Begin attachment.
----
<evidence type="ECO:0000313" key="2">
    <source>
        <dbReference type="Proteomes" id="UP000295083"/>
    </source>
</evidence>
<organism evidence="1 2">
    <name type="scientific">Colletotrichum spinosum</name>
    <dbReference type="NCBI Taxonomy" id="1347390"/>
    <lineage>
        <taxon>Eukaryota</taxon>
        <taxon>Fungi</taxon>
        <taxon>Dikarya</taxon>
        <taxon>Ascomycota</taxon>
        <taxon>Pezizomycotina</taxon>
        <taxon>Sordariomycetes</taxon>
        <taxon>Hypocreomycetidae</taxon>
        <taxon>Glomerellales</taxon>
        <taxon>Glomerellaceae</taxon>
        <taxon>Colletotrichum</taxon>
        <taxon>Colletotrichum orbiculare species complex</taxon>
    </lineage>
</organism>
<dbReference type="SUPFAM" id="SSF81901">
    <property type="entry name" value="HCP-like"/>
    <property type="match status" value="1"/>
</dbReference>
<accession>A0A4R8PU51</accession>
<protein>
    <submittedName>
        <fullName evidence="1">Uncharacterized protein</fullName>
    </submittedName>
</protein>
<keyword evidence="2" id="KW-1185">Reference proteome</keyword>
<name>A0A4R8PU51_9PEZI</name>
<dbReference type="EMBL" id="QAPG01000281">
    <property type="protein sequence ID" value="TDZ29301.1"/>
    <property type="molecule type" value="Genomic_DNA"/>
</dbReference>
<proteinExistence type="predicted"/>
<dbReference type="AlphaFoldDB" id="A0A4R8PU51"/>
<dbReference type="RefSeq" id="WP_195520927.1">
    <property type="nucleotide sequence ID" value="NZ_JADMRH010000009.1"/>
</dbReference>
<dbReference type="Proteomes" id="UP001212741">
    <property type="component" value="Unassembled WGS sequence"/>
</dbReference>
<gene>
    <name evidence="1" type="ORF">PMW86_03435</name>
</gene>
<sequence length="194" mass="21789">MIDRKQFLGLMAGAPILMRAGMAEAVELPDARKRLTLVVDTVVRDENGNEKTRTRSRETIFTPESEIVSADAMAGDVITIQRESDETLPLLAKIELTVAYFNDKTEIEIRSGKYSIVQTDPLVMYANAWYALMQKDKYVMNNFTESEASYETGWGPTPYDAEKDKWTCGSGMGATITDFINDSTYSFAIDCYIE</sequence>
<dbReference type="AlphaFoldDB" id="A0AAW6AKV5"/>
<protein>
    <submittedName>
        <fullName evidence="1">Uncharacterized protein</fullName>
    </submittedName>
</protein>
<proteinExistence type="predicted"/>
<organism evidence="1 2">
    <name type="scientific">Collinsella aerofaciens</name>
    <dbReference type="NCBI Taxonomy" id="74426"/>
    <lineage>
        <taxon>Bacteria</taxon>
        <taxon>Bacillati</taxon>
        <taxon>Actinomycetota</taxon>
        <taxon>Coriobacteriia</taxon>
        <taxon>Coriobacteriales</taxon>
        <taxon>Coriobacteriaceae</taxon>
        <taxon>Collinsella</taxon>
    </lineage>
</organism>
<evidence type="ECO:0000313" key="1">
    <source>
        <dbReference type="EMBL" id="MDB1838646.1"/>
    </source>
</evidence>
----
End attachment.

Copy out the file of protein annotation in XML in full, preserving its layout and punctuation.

<evidence type="ECO:0000313" key="2">
    <source>
        <dbReference type="Proteomes" id="UP000295083"/>
    </source>
</evidence>
<organism evidence="1 2">
    <name type="scientific">Colletotrichum spinosum</name>
    <dbReference type="NCBI Taxonomy" id="1347390"/>
    <lineage>
        <taxon>Eukaryota</taxon>
        <taxon>Fungi</taxon>
        <taxon>Dikarya</taxon>
        <taxon>Ascomycota</taxon>
        <taxon>Pezizomycotina</taxon>
        <taxon>Sordariomycetes</taxon>
        <taxon>Hypocreomycetidae</taxon>
        <taxon>Glomerellales</taxon>
        <taxon>Glomerellaceae</taxon>
        <taxon>Colletotrichum</taxon>
        <taxon>Colletotrichum orbiculare species complex</taxon>
    </lineage>
</organism>
<dbReference type="SUPFAM" id="SSF81901">
    <property type="entry name" value="HCP-like"/>
    <property type="match status" value="1"/>
</dbReference>
<accession>A0A4R8PU51</accession>
<protein>
    <submittedName>
        <fullName evidence="1">Uncharacterized protein</fullName>
    </submittedName>
</protein>
<keyword evidence="2" id="KW-1185">Reference proteome</keyword>
<name>A0A4R8PU51_9PEZI</name>
<dbReference type="EMBL" id="QAPG01000281">
    <property type="protein sequence ID" value="TDZ29301.1"/>
    <property type="molecule type" value="Genomic_DNA"/>
</dbReference>
<proteinExistence type="predicted"/>
<dbReference type="AlphaFoldDB" id="A0A4R8PU51"/>
<dbReference type="RefSeq" id="WP_195520927.1">
    <property type="nucleotide sequence ID" value="NZ_JADMRH010000009.1"/>
</dbReference>
<dbReference type="Proteomes" id="UP001212741">
    <property type="component" value="Unassembled WGS sequence"/>
</dbReference>
<gene>
    <name evidence="1" type="ORF">PMW86_03435</name>
</gene>
<sequence length="194" mass="21789">MIDRKQFLGLMAGAPILMRAGMAEAVELPDARKRLTLVVDTVVRDENGNEKTRTRSRETIFTPESEIVSADAMAGDVITIQRESDETLPLLAKIELTVAYFNDKTEIEIRSGKYSIVQTDPLVMYANAWYALMQKDKYVMNNFTESEASYETGWGPTPYDAEKDKWTCGSGMGATITDFINDSTYSFAIDCYIE</sequence>
<dbReference type="AlphaFoldDB" id="A0AAW6AKV5"/>
<protein>
    <submittedName>
        <fullName evidence="1">Uncharacterized protein</fullName>
    </submittedName>
</protein>
<proteinExistence type="predicted"/>
<organism evidence="1 2">
    <name type="scientific">Collinsella aerofaciens</name>
    <dbReference type="NCBI Taxonomy" id="74426"/>
    <lineage>
        <taxon>Bacteria</taxon>
        <taxon>Bacillati</taxon>
        <taxon>Actinomycetota</taxon>
        <taxon>Coriobacteriia</taxon>
        <taxon>Coriobacteriales</taxon>
        <taxon>Coriobacteriaceae</taxon>
        <taxon>Collinsella</taxon>
    </lineage>
</organism>
<evidence type="ECO:0000313" key="1">
    <source>
        <dbReference type="EMBL" id="MDB1838646.1"/>
    </source>
</evidence>